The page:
Friday, April 24, 2009

The Power of Positive Thinking

Verna did something she rarely does last night: she went out alone. OK, she only traveled about 100 ft., but, hey, it was progress. She joined a few of our female neighbors for a couple of hours of ping-pong. After I put Miguel to bed, I was content to plop on the couch and read my thriller (which turned out to be more or less a dud) as she stoked her competitive fires with a Girls Night Out.

One of the women recently took a pap test and it came back questionable. Her mom died prematurely from cancer a few years ago, so she freaked out at the doctor’s office when she went in for a follow-up. She left without finishing the test.

“She’s probably suffering from some kind of post-traumatic stress syndrome,” Verna said as we lounged in the living room after she got home.

Another woman, who is a former neighbor, took the quasi-fatalist approach when talking about cancer and recurrence. She said, “People do die. We could get hit by a car at anytime.”

Verna laughed and responded to her, “Yeah, but the car has my name on it.”

Living with cancer and recovery means heightened stress for the rest of one’s life no matter what one's status. The sword never really stops dangling from above unless it is too late.

Verna said to me, “I wish I could go back to just feeling I might get hit by a car. Then you don’t worry about it.” She paused. “Do you ever think about it?”

I did admit that, since I’ve become a father and since she was diagnosed with cancer (and her life expectancy dropped dramatically after we found out it was Stage III), my death anxiety levels are higher than normal. But, no, I told her, I rarely ponder my demise.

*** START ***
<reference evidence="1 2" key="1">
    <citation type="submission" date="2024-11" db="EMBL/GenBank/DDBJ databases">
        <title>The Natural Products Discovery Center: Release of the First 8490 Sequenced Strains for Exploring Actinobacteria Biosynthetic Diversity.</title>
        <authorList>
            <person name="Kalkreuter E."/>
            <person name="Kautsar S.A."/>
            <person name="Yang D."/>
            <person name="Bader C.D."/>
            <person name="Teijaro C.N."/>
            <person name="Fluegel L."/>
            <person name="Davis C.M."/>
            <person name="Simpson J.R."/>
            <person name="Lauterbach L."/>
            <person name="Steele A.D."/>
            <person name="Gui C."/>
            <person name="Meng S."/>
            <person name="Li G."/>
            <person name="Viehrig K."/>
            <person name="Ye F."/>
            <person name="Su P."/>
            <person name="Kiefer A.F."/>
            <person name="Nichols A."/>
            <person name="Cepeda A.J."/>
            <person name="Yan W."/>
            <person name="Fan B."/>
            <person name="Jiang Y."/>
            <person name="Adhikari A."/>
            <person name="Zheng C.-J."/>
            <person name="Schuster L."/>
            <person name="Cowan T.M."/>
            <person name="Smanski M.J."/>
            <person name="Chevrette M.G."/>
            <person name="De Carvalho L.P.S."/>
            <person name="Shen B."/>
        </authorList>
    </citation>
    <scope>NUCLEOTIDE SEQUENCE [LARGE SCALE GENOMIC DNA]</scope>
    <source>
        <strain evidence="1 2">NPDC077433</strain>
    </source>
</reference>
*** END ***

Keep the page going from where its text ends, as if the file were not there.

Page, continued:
Our former neighbor’s attitude is really a variation, I think, of the if-you-only-think-positive-you-can-beat-cancer notion that some people spewed at us when Verna was sick. Frankly, we found it insulting, especially since we lost a dear, dear friend to breast cancer. And if we accept the power of positive thinking model, does that mean our friend didn’t pray, hope, fight hard enough?


Yes, we could all die and eventually we will all die. But Verna’s point is she is now a marked person, and that is something that only cancer survivors and other related sufferers can truly understand. It changes how one physically and emotionally interacts with the world on a daily basis.

It’s frustrating sometimes that people push intentionally or not their own mental-health-karmic-cosmological agendas without truly walking in the shoes of the ‘patient’. Easy for me to spout right now because I, too, have not slipped on Verna’s footwear. But I have witnessed up close and personal her suffering and anguish, so I guess that gives me some kind of right to express these opinions.

None of this is to say that Verna is waiting for the Angel of Death to tap on the door and whisk her away. Hardly. She is enjoying life with family and friends. She is rather upbeat and extremely healthy. But her emotions and hormones constantly wreak havoc on her body and mind because of the gnawing fear that the cancer will (and the odds are highly likely) return.

Sometimes I think all she needs is a little acknowledgement and understanding. Sometimes those are my strong suits. Other times, I am an abject failure. For the record, however, Verna played three games of ping-pong and lost only once, to someone she has yet to beat.

She hasn’t given up hope of winning, but she is realistic. Time will tell.

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